Jon Stewart talks future of comedy after receiving prestigious Mark Twain award
Washington DC - Comedy legend Jon Stewart was awarded the Kennedy Center's Mark Twain Prize for American Humor on Sunday at a glitzy ceremony full of A-listers.
The 59-year-old is the 23rd recipient of the prize, which was first given to Richard Prior in 1988. The prestigious award has since been given to other comedic icons including George Carlin, Eddie Murphy, Will Ferrell, and Dave Chappelle.
In 1999, Stewart replaced Craig Kilborn as host of Comedy Central's The Daily Show, a late night news show that combined politics and satirical comedy in an innovative way.
After 16 years, Stewart stepped down and passed the torch to the show's current host, Trevor Noah, back in 2015.
It paved the way for similar shows such as Last Week Tonight with John Oliver and The Colbert Report with Stephen Colbert. Both Oliver and Colbert worked alongside Stewart on The Daily Show.
The award ceremony had an impressive guest list that included comics Jimmy Kimmel, Dave Chappelle, Steve Carell, and a rare public appearance by Pete Davidson, who arrived with date Kim Kardashian.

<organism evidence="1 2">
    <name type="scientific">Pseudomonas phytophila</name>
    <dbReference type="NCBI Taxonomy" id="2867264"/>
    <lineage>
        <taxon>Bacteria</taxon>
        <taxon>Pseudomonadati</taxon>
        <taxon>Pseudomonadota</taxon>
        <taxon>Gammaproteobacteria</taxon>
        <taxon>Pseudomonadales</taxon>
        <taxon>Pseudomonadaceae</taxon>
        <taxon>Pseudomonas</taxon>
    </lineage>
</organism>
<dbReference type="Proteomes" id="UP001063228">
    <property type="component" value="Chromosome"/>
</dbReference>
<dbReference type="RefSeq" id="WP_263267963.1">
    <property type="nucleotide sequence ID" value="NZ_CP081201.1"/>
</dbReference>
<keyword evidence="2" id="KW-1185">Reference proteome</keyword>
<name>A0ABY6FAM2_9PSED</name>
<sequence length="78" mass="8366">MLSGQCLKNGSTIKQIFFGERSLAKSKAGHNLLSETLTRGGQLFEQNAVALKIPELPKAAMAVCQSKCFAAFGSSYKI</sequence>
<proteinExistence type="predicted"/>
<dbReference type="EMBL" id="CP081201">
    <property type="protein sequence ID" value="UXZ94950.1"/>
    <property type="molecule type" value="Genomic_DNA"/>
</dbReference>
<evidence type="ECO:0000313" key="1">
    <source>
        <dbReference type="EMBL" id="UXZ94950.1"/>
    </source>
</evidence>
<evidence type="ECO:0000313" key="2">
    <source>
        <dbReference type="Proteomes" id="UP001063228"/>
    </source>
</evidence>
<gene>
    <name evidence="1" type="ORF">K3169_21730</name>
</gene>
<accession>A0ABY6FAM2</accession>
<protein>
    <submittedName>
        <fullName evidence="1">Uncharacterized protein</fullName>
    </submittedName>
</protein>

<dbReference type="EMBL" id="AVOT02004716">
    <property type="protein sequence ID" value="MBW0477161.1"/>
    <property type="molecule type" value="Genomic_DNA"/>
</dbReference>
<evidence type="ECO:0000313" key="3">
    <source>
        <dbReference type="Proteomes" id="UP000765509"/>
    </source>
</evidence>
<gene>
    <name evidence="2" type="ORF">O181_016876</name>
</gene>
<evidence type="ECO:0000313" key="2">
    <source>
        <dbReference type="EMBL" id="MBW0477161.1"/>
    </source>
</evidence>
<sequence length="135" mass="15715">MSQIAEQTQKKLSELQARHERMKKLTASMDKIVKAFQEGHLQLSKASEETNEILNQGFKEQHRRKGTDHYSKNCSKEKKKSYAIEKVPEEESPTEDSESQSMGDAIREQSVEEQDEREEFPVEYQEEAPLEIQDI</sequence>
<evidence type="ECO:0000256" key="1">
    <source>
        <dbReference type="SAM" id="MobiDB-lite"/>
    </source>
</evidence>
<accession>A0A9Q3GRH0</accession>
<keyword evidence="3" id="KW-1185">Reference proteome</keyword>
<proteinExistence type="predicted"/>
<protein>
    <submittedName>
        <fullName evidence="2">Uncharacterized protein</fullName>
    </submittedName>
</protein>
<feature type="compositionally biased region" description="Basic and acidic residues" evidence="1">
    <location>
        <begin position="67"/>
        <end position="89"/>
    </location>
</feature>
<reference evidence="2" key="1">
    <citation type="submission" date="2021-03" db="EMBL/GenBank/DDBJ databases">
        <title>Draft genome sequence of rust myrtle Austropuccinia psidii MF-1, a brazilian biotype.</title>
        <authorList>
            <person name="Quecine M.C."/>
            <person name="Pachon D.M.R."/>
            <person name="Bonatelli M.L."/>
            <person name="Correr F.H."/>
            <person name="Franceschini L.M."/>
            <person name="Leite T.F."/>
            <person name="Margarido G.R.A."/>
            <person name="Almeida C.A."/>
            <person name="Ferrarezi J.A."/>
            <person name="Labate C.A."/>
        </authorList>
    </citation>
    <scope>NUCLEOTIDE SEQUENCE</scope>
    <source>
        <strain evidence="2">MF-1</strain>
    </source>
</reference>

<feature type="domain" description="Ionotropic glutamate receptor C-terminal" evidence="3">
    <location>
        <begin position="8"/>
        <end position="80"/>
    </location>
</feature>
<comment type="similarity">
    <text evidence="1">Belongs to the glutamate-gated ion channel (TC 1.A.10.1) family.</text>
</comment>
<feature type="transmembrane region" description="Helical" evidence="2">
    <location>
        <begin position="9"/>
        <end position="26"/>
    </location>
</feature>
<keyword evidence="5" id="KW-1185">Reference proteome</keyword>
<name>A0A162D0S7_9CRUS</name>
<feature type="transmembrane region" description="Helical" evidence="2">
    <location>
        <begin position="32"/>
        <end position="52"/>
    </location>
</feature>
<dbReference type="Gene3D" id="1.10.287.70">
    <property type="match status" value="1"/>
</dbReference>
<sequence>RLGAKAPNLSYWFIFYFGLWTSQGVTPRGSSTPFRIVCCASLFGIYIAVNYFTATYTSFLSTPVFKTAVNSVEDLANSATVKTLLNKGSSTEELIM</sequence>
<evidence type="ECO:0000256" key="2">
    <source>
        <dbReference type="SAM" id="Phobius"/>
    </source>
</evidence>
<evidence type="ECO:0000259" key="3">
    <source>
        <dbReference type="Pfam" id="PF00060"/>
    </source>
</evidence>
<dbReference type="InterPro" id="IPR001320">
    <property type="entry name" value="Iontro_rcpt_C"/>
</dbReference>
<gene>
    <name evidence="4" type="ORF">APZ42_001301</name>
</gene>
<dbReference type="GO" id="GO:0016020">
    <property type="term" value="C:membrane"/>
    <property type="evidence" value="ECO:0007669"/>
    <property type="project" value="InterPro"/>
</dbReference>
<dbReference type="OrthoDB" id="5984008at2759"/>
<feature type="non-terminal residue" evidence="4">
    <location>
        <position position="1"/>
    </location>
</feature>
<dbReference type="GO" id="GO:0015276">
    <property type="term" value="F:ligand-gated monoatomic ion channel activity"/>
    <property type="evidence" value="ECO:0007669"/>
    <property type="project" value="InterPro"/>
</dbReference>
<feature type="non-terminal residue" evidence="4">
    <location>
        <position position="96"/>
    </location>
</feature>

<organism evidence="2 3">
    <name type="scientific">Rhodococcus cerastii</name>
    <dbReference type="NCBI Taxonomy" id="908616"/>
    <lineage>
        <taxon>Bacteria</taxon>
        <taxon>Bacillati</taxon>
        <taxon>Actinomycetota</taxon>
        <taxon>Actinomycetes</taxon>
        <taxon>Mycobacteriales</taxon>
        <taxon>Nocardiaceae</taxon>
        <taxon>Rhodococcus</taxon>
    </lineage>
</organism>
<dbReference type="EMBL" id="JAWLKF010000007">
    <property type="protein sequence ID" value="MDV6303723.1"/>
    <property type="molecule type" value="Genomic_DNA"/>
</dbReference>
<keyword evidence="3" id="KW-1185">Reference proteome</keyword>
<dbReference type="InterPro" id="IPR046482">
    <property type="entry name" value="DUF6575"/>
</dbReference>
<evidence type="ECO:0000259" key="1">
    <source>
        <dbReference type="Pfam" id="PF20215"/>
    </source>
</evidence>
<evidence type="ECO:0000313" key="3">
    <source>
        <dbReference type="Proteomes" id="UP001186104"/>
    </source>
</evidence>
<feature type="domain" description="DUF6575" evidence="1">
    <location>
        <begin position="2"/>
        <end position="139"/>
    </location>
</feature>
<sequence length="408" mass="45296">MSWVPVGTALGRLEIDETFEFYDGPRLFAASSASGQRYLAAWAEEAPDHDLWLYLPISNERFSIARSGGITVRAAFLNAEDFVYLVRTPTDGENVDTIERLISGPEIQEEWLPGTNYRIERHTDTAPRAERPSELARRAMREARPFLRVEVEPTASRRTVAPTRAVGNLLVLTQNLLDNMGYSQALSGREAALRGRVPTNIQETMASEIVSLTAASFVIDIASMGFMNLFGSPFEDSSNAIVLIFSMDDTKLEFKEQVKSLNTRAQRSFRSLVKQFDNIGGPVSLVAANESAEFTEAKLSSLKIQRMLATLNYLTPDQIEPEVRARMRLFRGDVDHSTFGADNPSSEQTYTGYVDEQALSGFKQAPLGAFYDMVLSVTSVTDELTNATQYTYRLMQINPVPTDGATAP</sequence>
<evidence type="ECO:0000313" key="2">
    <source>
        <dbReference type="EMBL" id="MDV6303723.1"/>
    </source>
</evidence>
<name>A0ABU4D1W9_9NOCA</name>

Some familiar names in politics were also present, such as House Speaker Nancy Pelosi, White House press secretary Jen Psaki, and Transportation Secretary Pete Buttigieg. There were also musical performances by Bruce Springsteen and Gary Clark Jr.
In his acceptance speech, Stewart spoke on the future of comedy and the biggest problem it will face.
"When society is under threat, comedians are the ones who get sent away first. It’s just a reminder to people that democracy is under threat. Authoritarians are the threat to comedy, to music, to thought, to poetry," Stewart said.
Jon Stewart currently hosts The Problem on Apple TV+, which was recently confirmed for a second season.
Cover photo: REUTERS